Are you one of those people who seem to get sick more often than others? Keep reading to discover how to increase your immunity to stop catching those annoying colds!

Runny noses, coughs and germs begin to spread like forest fires through offices, nurseries and gyms as we all move inward during the coldest, driest and darkest days of winter.

Nothing disrupts your productivity at work or in the gym faster than a nasty cold. Fight this year and discover how you can stop bacteria and viruses in your path.

Below are the six reasons why you get sick and how you can fix them.

1. Do not follow a seasonal diet

If you follow the patterns of nature and try to eat fresh and seasonal foods, it is surprising how you can correct the deficiencies without even knowing it.

For example, vitamin A is a common deficiency in the general population, and when Vitamin A levels are low, it affects the “first line of defense” of your immune system (ie, neutrophils, macrophages, natural killer cells, etc.)

Vitamin A is found in abundance in orange vegetables that are normally harvested in the fall. Eat pumpkin too.

It helps to rebuild mucosal immunity, keeping the immune army in your sinuses and the strong and impermeable intestinal wall throughout the winter.

The solution to this reason why fall sick more often is to follow an ancestral approach and eat seasonally. Pumpkins, pumpkins, sweet potatoes and carrots are fall classics rich in vitamin A that stimulate the immune system.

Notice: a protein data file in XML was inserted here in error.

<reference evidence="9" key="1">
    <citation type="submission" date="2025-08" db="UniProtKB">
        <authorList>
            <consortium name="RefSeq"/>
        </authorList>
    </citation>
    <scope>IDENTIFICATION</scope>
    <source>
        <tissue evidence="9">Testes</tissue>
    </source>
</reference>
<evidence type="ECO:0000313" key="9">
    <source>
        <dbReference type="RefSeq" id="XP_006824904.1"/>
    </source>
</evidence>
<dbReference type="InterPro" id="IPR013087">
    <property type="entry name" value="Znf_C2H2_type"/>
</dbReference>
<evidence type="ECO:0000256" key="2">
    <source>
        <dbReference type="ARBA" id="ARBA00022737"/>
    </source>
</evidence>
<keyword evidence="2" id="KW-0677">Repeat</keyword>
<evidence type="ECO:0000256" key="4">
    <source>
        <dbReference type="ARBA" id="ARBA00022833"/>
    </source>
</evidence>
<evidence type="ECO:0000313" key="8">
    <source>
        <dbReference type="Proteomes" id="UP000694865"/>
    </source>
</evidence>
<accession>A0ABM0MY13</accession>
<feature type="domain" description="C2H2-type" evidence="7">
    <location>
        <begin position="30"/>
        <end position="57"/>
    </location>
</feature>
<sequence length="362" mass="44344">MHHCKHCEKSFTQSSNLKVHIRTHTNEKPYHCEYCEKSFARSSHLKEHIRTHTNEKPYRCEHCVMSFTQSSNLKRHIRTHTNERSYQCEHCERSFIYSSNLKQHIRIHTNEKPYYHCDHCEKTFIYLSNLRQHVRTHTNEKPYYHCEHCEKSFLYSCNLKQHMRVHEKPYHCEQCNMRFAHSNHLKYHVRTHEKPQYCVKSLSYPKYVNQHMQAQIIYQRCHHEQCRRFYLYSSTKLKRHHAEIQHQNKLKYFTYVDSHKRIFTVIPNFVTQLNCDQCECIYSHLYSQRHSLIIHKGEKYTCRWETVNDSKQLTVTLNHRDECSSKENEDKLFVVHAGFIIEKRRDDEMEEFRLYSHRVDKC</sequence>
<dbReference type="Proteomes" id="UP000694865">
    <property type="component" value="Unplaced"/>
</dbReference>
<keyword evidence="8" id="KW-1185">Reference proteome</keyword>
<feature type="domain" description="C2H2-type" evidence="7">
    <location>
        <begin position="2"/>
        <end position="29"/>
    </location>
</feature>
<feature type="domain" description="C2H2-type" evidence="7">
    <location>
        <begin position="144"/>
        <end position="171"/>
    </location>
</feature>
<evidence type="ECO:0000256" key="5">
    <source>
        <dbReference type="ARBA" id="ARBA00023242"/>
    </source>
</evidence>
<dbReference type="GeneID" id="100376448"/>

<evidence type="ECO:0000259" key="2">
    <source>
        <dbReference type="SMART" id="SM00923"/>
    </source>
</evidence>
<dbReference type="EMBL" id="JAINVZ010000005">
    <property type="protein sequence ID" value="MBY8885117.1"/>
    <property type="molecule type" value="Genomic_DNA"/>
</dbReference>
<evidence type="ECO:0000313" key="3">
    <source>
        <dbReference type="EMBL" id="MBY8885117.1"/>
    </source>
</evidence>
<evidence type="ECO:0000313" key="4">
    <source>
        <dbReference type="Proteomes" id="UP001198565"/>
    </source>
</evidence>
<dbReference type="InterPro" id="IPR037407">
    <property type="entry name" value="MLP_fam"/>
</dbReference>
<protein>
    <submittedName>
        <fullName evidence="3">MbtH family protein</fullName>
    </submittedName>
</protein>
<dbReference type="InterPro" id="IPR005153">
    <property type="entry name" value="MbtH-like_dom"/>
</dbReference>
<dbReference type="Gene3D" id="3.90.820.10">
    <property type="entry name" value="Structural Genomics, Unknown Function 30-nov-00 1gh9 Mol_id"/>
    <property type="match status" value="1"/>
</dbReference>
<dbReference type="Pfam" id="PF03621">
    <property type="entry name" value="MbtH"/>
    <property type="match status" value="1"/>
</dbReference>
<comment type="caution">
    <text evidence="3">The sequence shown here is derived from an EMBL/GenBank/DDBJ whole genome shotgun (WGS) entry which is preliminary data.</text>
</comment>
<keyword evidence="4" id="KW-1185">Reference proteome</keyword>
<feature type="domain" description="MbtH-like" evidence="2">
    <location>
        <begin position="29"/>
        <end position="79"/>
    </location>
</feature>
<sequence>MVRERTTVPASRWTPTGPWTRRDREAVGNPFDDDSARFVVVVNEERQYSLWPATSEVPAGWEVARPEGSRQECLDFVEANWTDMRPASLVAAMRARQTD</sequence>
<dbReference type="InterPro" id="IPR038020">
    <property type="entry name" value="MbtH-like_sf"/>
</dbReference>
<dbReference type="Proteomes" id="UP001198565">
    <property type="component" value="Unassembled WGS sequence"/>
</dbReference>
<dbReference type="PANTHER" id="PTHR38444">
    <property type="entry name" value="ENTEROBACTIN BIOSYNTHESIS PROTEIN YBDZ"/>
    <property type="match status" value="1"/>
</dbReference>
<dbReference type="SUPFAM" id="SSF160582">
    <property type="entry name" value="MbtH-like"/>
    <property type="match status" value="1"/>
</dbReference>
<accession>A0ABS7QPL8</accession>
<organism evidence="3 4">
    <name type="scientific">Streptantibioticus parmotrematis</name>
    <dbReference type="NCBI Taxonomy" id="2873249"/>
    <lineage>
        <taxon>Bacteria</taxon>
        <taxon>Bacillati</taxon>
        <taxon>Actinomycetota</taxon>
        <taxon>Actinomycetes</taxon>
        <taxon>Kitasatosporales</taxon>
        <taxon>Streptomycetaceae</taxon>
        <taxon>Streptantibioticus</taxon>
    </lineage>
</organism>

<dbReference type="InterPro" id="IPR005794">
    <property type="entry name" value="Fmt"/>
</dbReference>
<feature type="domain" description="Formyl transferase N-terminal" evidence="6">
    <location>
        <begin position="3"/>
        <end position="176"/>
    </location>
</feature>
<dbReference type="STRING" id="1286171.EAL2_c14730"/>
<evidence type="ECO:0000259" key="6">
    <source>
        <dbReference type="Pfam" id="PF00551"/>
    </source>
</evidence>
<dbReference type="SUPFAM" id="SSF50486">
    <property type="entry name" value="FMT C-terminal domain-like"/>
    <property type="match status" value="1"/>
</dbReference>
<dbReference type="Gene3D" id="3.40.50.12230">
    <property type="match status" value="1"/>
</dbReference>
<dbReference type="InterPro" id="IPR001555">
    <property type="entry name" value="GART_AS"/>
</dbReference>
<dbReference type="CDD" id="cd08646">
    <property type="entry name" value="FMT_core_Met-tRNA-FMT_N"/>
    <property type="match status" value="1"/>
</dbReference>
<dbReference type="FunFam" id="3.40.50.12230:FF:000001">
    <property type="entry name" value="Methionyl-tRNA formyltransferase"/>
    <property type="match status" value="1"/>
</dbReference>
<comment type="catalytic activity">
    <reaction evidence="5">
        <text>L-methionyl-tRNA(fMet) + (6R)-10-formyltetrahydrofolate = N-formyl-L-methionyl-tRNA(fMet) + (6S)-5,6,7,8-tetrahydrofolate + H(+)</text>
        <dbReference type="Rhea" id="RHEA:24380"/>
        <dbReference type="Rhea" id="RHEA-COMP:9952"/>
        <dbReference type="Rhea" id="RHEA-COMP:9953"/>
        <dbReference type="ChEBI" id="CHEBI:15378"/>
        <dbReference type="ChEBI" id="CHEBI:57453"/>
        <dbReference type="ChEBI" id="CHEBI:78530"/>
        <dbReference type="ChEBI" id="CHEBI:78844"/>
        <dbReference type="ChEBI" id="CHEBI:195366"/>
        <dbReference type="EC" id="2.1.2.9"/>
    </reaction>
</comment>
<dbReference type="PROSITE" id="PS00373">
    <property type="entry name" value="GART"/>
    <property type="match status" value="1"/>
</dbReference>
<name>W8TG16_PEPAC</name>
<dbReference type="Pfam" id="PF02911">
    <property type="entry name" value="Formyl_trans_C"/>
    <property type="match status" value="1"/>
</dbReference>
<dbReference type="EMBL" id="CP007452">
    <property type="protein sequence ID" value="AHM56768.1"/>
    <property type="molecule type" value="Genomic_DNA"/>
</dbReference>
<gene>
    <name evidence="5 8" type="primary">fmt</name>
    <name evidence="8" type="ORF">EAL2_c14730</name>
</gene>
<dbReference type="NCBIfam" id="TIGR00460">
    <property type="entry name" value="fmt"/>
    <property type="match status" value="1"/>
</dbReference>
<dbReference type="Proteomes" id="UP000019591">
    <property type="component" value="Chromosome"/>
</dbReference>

They are an excellent choice of grilled vegetables for lunch or dinner, or you can make them pureed in soups to warm them and keep them cold and flu free.

2. You are decaffeinated!

As the days get shorter, you should be resting and recovering more. Unfortunately, the end of the year is usually the most active time for people at work and at home, as we prepare for the holiday season.

The accumulation of stressors, a busy job and a family schedule, lack of sleep and eating at a run are the perfect recipe for fatigue, and the first thing that most people look for is an extra cup of coffee (or two ) throughout the day.

You are already burning the candle at both ends, and by adding more stimulants to the mix, you will tax your nervous system even more. This makes you more likely to get sick with colds or flu.

The solution to this is to take your foot off the accelerator and reduce your coffee consumption by 50%. If you only drink one cup per day, take 1-2 days of rest per week so that your nervous system breaks down and your immune system has a chance to recharge.

As a general rule, always drink your last cup before noon to avoid getting sick.

3. Do not wash your hands long enough

We tell our children to wash their hands before eating, but how many times do you wash yours before you sit down for lunch or eat something after exercise?

We all think we do it, but resting in the winter is a sure way to catch that unpleasant cold in the office, daycare or gym.

How important is hand washing? The World Health Organization (WHO) has issued repeated suggestions to “avoid shaking hands” with business people throughout the winter to avoid the rapid spread of germs.

The solution to this reason is to do as your mom always said: “Wash your hands before eating!” It’s that easy. (Note: soap and water are just as effective as antimicrobial hand sanitizers).

4. Your belly is fighting a losing battle

Did you know that more than 70% of your immune system is in your bowels? That’s right, all the “good” bacteria in your gut play a key role in preventing foreign invaders from penetrating your immune defenses.

However, there are many things in the current environment that can influence the balance of the “good” to the “bad” intestinal flora and cause dysbiosis or the accumulation of too many bad intestinal bacteria.

A hectic schedule, stress, alcohol, caffeine, sugar, processed foods and the environment can derail a healthy gut and make you sick.